Stone carvings at Newgrange
The approximate date of the arrival of initial migratory tribes or hunting parties.
The development of agriculture and the construction of the first megaliths.
Refinements in agriculture housing construction and
Stoneworks and settlements reach into the southwest, as far as today's Limerick.
Development of larger stone structures such as passage tombs and the complex ritual sites such as Newgrange and Knowth in Meath.
First metals are formed into tools and weapons.
What is known of the early ages of Irish history has been derived primarily from two sources: Archaeological study and mythological lore. The earliest settlers are believed to have arrived in Ireland between eight and nine thousand years ago. It is about the time when the island would have become fertile after the receding of the polar ice fields. This period is referred to by scholars as the Middle Stone Age or Mesolithic era. It is possible, even likely, that there was migrant habitation previous to this time, although no conclusive remains have survived, distinctive of succeeding settlements. It is important to note, that no extensive excavation efforts have been staged as yet to explore the sites which could possibly date to earlier periods.As all information of these first peoples is originated from archeological remains, little is known of their culture. The oldest excavations to date appear primarily in the northeast, not far from the coast. Although the theory is disputed, it would seem from evidence,
The most prominent remains from this period are the many megalithic tombs which populate the countryside. While megaliths are found in several areas of Europe, Ireland possesses the highest concentration of sites. Accepted dating for these structures is between 4,000 and 2001 BCE. There are three primary styles of tombs, the most common were constructed with massive, solid stones consisting of three or four supports and a single cap piece. Larger tombs are also known which were often covered by large earthen mounds. Dating to this same period are the impressive and mysterious tomb chambers at Newgrange, Fourknocks and Creevykeel. There remain many questions about these ancient sites, but it is certain that they were utilized as more than simple burial monuments. There is strong evidence to support the view that they served significantly in the religious rituals of the people who constructed them.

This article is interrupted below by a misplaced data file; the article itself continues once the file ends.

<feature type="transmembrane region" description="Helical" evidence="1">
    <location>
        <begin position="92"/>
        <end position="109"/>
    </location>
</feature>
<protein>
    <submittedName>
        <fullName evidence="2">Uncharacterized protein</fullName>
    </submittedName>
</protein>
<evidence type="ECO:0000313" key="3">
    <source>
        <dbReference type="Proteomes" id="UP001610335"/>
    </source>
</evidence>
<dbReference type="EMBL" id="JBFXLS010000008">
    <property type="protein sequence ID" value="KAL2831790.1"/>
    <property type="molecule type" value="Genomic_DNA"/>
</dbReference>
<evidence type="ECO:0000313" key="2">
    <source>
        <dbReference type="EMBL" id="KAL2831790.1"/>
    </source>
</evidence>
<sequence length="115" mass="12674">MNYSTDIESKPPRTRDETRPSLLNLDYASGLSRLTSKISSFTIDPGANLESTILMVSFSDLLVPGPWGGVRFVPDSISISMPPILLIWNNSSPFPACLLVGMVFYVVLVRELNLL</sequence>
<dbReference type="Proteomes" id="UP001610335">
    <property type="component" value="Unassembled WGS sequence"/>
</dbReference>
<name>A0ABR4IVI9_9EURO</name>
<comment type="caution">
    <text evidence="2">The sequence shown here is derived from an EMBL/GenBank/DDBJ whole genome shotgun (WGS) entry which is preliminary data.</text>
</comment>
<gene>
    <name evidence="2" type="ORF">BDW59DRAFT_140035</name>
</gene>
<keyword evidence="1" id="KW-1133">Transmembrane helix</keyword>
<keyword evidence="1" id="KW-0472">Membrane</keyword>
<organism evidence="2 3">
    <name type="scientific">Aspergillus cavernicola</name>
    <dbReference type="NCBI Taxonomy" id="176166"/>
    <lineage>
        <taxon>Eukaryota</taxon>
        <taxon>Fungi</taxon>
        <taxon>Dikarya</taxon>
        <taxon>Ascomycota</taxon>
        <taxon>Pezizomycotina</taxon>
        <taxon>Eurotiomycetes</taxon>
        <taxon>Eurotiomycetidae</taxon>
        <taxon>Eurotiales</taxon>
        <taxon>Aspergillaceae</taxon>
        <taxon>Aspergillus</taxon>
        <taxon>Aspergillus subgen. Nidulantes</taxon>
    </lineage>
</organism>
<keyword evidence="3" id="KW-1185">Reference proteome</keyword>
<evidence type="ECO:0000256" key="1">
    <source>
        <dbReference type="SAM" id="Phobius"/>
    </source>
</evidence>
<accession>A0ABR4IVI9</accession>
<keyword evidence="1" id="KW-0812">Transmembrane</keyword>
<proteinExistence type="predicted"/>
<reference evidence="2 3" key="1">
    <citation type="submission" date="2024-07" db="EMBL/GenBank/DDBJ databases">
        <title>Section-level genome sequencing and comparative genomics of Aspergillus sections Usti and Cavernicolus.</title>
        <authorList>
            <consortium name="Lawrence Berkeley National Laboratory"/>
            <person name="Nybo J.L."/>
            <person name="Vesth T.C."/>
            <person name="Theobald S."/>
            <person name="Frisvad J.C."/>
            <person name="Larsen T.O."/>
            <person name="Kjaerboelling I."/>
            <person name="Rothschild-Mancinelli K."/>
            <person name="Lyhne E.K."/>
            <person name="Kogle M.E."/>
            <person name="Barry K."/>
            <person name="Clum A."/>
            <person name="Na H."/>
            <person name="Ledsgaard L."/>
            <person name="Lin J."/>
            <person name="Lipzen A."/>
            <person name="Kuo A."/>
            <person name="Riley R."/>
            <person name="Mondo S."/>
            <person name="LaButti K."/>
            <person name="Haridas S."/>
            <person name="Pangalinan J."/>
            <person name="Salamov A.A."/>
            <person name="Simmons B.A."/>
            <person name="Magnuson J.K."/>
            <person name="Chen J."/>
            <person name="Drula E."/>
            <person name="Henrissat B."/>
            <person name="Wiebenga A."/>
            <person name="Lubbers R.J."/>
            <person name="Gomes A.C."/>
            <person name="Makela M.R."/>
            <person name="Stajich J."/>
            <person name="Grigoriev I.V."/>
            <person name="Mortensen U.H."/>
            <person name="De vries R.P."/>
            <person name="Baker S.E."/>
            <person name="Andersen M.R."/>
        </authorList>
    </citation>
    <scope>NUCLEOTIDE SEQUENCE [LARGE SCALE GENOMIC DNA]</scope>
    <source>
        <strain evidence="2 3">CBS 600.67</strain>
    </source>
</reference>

The Neolithic period began around 3000 BCE in Ireland. Wooden structures from this era have been excavated in Galway, Tyrone and other counties. Although there are a greater number of
The Bronze Age arrived in Ireland around 1500 BCE. Many artifacts from this period can be found today in several Irish museums. While they left no written records of their history, we do know from their craft-work that these were a highly cultured and expressive people. Their weapons of war and tools of industry were incorporated with elaborate designs and artistic motifs. At the height of development, trade was established with ancient Britain and Europe. A stable society and successful industry appears to have lasted for several centuries, at least up till 800-700 BCE.
Mythology and History Entwine.
The exists a point in Irish history where what we know of as historical fact meets with and joins the well preserved chronicles of Ireland's mythological lore. Just exactly where that point may be located is no longer possible to accurately determine.